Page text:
Abstract Painting Style of Orphism/Cubism: Characteristics, Legacy.

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Cosmic Synchromy (1913-14)
Munson-Williams-Proctor Arts Institute.
By Morgan Russell, one of the most
innovative 20th century painters from
America to paint in Paris before WWI.

Synchromism (c.1913-18)


What is Synchromism?
Origins and Characteristics
Theory of Colour in Painting
Reputation and Legacy

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What is Synchromism?

In modern art, the term "Synchromism" refers to a style of painting launched in Paris in 1913 by two American painters, Morgan Russell (1886-1953) and Stanton MacDonald- Wright (1890-1973). Similar to the French style of Orphism, Synchromism was a form of abstract art, in which colour was accorded the main role as a source of form and expression. Synchromist exhibitions were held in 1913 in Paris and Munich, and also in New York, in the wake of the famous International Exhibition of Modern Art (otherwise known as the Armory Show). The Synchromist style of American art was also adopted by the mid-West painter Thomas Hart Benton (1889-1975), before he switched to Regionalism during the 1920s. Initially hailed as one of the coming abstract art movements, it fizzled out during the First World War, although its founders retained a reputation for being in the forefront of modern artists in the early 20th century. By the end of the war, a new austere, geometric style of non-objective art - exemplified by the De Stijl movement, founded by Theo Van Doesburg (1883-1931), and Neo-Plasticism created by Piet Mondrian (1872-1944) - would supercede Synchromism (and Orphism) in Europe, while Realism would take hold in America.



Origins and Characteristics

Both Morgan Russell and Stanton MacDonald-Wright began as figurative painters, but while living in Paris they became drawn to concrete art. Influenced by late 19th century techniques, like Cloisonnism (Emile Bernard) and Synthetism (Paul Gauguin), as well as avant-garde artists including Wassily Kandinsky (1866-1944), Henri Matisse (1869-1954), Robert Delaunay (1885-1941), and Frank Kupka (1871-1957), they began to explore the properties and effects of colour. They both studied under Ernest Percyval Tudor-Hart, a Canadian painter whose colour theory was closely linked to musical harmonies.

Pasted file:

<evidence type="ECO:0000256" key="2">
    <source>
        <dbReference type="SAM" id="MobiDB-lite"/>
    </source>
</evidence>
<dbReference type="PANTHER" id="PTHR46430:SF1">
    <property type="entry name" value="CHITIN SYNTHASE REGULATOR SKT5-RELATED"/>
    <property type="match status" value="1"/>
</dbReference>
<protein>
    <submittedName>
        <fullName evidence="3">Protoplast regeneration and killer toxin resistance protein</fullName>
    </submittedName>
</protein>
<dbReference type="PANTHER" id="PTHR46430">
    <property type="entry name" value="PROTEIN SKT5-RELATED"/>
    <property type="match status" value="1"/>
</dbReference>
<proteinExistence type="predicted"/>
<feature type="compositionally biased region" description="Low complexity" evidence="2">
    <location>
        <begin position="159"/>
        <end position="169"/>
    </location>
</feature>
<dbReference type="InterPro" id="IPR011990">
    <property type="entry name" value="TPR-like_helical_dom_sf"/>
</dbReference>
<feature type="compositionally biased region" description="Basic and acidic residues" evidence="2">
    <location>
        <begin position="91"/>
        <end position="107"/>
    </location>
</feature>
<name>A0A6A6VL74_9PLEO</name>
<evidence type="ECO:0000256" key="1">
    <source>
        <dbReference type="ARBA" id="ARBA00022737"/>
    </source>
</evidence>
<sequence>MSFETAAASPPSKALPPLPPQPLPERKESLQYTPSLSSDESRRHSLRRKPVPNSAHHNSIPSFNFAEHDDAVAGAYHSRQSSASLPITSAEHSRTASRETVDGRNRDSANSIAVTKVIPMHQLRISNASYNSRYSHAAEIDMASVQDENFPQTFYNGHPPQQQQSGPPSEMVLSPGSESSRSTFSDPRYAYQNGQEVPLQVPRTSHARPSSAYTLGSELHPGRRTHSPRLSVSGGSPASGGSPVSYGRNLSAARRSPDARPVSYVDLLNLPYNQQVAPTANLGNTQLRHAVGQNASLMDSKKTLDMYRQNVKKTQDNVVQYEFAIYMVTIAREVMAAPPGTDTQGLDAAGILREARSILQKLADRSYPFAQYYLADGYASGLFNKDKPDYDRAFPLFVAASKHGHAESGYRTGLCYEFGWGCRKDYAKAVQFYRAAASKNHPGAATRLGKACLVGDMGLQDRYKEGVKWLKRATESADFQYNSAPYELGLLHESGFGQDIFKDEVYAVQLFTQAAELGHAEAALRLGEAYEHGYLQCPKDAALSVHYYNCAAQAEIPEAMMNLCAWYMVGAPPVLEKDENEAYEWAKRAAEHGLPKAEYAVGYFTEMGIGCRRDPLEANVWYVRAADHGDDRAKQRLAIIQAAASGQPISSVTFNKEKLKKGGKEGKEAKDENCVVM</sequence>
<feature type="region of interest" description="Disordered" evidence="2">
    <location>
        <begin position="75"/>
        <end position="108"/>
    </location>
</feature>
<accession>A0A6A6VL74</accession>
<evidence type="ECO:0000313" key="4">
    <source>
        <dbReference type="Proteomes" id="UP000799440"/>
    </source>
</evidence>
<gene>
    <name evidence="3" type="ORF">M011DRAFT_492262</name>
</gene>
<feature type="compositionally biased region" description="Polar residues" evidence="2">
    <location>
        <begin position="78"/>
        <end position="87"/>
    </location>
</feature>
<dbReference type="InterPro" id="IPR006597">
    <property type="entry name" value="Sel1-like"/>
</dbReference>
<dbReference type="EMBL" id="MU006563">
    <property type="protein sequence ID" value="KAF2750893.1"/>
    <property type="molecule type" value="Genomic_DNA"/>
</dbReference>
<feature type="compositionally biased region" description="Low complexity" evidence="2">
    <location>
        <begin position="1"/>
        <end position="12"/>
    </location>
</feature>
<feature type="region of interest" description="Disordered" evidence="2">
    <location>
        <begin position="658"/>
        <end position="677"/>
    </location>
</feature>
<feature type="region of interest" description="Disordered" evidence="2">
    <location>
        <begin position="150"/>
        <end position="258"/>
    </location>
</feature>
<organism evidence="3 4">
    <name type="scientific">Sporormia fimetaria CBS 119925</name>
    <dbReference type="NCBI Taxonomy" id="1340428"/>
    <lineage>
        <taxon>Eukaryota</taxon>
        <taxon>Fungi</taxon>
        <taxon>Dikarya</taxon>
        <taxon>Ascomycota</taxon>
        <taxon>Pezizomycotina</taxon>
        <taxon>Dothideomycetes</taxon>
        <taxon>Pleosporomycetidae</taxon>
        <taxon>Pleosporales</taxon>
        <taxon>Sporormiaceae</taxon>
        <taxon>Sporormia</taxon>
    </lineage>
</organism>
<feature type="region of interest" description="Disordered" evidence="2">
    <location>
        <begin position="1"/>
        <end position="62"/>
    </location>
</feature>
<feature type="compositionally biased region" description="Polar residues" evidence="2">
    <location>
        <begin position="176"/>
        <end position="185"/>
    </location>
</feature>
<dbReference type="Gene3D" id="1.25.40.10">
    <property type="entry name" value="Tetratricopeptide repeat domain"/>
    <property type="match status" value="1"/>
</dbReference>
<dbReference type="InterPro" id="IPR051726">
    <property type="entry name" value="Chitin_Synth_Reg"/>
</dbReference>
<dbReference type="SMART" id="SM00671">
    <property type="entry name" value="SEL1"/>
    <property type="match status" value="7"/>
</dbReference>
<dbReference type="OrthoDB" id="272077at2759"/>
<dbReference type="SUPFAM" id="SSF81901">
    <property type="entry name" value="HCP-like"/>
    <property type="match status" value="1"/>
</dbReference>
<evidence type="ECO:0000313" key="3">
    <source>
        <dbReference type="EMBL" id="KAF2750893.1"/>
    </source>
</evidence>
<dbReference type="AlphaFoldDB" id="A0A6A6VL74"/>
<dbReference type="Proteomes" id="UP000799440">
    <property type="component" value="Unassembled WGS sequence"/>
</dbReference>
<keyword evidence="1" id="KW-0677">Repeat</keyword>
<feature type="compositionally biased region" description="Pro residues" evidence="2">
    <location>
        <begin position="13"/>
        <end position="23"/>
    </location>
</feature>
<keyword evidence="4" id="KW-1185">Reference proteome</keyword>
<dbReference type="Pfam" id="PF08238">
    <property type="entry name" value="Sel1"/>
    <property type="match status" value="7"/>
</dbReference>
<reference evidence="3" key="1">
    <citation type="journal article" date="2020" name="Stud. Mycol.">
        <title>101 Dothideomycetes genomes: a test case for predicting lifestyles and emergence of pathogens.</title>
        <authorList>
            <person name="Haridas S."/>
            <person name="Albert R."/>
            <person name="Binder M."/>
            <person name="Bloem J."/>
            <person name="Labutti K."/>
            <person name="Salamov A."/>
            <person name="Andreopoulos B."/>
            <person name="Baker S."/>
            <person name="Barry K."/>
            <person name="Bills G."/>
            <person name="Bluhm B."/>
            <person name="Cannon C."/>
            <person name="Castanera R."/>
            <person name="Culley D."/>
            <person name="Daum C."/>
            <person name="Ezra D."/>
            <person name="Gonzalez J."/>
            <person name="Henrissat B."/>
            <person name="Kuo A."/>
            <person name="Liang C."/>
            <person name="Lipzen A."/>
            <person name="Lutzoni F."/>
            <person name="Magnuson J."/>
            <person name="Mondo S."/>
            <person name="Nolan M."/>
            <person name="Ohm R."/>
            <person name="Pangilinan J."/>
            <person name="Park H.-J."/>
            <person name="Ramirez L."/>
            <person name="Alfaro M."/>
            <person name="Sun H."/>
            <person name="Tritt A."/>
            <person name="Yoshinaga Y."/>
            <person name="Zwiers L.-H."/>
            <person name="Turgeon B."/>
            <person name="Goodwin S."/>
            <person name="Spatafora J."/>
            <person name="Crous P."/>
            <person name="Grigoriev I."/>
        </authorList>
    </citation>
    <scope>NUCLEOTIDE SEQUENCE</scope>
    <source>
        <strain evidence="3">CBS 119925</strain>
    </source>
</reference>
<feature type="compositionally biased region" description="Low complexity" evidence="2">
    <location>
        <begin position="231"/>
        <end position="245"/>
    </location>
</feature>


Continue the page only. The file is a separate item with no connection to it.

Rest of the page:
Russell and MacDonald-Wright sought to develop the structural principles of Cubism and the colour theories of Neo-Impressionism, and their experiments in colour abstraction were close to those of the Orphists. So similar were they, in fact, that in 1913 the Synchromists issued a manifesto - one of the few groups of American artists to do so - proclaiming their originality, and stating that to see them as Orphists was to 'take a tiger for a zebra, on the pre-text that both have a striped skin'. Regardless of who was first, what is striking is the similarity in interest of different groups of artists attempting to identify and define a language and vocabulary for abstract painting in its own right. Both strove to formulate a system in which meaning or significance did not rely on resemblance to objects in the outside world, but was derived from the results of colour and form on canvas.